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Friday, June 01, 2007

Fighting fishing "piracy" or maybe it's fighting "poaching"

Greenpeace is happy that some big corporate food producers are joining in the cause of responsible fishing and intelligent* use of natural fish stocks, as set out in Seafood giants join forces to combat pirate fishing in the Barents Sea:
So it was good news to hear that this week eight of Europe's largest seafood companies, including Macdonalds and Bird's Eye, have united to demand better controls on pirates operating in Norway's Barents sea, the last large marine ecosystem in Europe left relatively unspoiled. In a strongly worded letter to the Norwegian government the companies called for them to provide up to date 'blacklists' of all vessels suspected of IUU (Illegal, Unregulated and Unreported - the technical terms for piracy) fishing in the Barents, where one in five cod are caught illegally.
That may be Greenpeace's idea of "piracy" - see here, but according to my dictionary, what they are really talking about is "poaching:"
2. To take fish or game in a forbidden area.
2. To take (fish or game) illegally.
See also this.

Greenpeace explains its use of the word piracy:
Greenpeace considers "pirates" as primarily those fishing vessels that fly "flags of convenience" (FOC). Their vessels sometimes carry no markings at all to mask their identities at sea. Pirate companies often buy and fly "flags of convenience" from countries whose flags are for sale with no questions asked. Pirate vessels use "dummy" or "shell" companies to hide their owners' identities and go to extraordinary lengths to conceal international trade routes.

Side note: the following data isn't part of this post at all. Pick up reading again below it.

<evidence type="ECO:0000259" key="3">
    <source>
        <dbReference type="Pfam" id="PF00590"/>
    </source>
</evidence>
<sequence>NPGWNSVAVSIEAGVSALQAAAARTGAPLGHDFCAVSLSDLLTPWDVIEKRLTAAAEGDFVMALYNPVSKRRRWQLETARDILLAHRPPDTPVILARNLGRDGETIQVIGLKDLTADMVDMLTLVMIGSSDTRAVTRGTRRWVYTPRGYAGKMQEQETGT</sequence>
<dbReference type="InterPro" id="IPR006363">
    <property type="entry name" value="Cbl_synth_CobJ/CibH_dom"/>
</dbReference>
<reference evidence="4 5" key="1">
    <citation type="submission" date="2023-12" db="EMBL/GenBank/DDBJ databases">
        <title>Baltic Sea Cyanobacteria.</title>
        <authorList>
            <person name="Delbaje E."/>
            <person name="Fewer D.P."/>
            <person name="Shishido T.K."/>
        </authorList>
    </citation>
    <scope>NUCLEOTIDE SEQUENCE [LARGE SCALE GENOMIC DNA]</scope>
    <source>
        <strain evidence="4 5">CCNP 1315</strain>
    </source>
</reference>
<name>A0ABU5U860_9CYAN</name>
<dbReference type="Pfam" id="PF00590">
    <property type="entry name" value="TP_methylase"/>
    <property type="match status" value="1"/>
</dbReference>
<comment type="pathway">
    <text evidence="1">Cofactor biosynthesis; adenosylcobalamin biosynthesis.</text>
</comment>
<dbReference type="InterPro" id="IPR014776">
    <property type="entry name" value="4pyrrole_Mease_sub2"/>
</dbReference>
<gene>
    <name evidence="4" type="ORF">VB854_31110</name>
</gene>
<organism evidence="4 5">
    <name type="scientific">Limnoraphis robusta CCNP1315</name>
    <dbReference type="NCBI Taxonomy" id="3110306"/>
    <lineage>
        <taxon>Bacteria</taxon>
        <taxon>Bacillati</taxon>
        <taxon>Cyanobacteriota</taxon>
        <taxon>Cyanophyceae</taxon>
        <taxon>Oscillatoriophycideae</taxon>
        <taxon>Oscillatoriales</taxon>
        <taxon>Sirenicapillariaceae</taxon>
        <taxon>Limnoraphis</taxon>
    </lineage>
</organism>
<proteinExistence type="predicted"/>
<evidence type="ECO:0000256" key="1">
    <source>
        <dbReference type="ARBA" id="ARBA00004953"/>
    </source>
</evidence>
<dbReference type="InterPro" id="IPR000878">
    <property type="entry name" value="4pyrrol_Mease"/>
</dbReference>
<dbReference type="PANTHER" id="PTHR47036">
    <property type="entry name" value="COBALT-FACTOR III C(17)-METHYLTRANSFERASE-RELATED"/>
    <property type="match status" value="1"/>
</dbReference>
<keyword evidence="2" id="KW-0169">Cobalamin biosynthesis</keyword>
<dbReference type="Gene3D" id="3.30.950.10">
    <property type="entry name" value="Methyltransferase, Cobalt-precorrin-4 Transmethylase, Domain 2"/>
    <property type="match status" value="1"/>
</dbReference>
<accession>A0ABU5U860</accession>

They do this to dodge fishing rules set by their own countries and the international community.

Vessels servicing FOC fishing vessels at sea (for resupply or transporting fish to market) are also pirate vessels as they ensure that FOC fishing vessels can continue to fish without restriction. This trend has been recognised by governments as a major threat to marine biodiversity.
Earlier posts on "flags of convenience" here and here.

Top photo is from an Australian effort to enforce its laws against incursions of foreign boats into Australian waters. Note that the illegal boat flies no flag. Lower photo from earlier post on "fish wars."

*Of course, one person's "intelligent use" of such resources can be another man's "international socialism."

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